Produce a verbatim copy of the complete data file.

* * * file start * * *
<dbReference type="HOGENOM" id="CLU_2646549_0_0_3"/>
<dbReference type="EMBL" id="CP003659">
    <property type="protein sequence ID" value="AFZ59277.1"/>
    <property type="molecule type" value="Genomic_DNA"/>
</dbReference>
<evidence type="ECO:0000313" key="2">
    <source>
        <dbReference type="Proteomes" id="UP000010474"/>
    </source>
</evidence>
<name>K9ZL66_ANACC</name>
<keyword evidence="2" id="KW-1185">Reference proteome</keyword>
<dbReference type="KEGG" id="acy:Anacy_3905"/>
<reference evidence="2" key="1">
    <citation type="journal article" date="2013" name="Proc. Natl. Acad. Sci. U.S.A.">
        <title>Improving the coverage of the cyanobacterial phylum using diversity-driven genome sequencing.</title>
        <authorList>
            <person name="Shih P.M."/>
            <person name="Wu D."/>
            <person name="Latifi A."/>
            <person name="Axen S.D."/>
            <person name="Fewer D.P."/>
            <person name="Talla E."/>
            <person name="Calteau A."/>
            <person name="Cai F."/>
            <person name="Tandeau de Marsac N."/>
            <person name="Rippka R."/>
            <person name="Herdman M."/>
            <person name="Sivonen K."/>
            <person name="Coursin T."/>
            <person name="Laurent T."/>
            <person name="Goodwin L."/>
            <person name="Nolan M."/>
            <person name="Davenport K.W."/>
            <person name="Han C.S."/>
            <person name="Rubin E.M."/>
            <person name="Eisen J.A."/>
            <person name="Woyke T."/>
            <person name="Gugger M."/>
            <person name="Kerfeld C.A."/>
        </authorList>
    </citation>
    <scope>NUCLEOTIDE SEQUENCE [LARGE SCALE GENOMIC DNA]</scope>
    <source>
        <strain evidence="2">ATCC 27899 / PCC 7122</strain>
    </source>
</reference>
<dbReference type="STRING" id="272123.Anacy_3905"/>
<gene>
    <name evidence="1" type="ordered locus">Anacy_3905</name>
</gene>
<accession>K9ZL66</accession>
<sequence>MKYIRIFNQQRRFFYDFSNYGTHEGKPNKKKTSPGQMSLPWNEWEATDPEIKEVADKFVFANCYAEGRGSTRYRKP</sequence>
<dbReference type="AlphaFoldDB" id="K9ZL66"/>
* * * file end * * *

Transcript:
<dbReference type="HOGENOM" id="CLU_2646549_0_0_3"/>
<dbReference type="EMBL" id="CP003659">
    <property type="protein sequence ID" value="AFZ59277.1"/>
    <property type="molecule type" value="Genomic_DNA"/>
</dbReference>
<evidence type="ECO:0000313" key="2">
    <source>
        <dbReference type="Proteomes" id="UP000010474"/>
    </source>
</evidence>
<name>K9ZL66_ANACC</name>
<keyword evidence="2" id="KW-1185">Reference proteome</keyword>
<dbReference type="KEGG" id="acy:Anacy_3905"/>
<reference evidence="2" key="1">
    <citation type="journal article" date="2013" name="Proc. Natl. Acad. Sci. U.S.A.">
        <title>Improving the coverage of the cyanobacterial phylum using diversity-driven genome sequencing.</title>
        <authorList>
            <person name="Shih P.M."/>
            <person name="Wu D."/>
            <person name="Latifi A."/>
            <person name="Axen S.D."/>
            <person name="Fewer D.P."/>
            <person name="Talla E."/>
            <person name="Calteau A."/>
            <person name="Cai F."/>
            <person name="Tandeau de Marsac N."/>
            <person name="Rippka R."/>
            <person name="Herdman M."/>
            <person name="Sivonen K."/>
            <person name="Coursin T."/>
            <person name="Laurent T."/>
            <person name="Goodwin L."/>
            <person name="Nolan M."/>
            <person name="Davenport K.W."/>
            <person name="Han C.S."/>
            <person name="Rubin E.M."/>
            <person name="Eisen J.A."/>
            <person name="Woyke T."/>
            <person name="Gugger M."/>
            <person name="Kerfeld C.A."/>
        </authorList>
    </citation>
    <scope>NUCLEOTIDE SEQUENCE [LARGE SCALE GENOMIC DNA]</scope>
    <source>
        <strain evidence="2">ATCC 27899 / PCC 7122</strain>
    </source>
</reference>
<dbReference type="STRING" id="272123.Anacy_3905"/>
<gene>
    <name evidence="1" type="ordered locus">Anacy_3905</name>
</gene>
<accession>K9ZL66</accession>
<sequence>MKYIRIFNQQRRFFYDFSNYGTHEGKPNKKKTSPGQMSLPWNEWEATDPEIKEVADKFVFANCYAEGRGSTRYRKP</sequence>
<dbReference type="AlphaFoldDB" id="K9ZL66"/>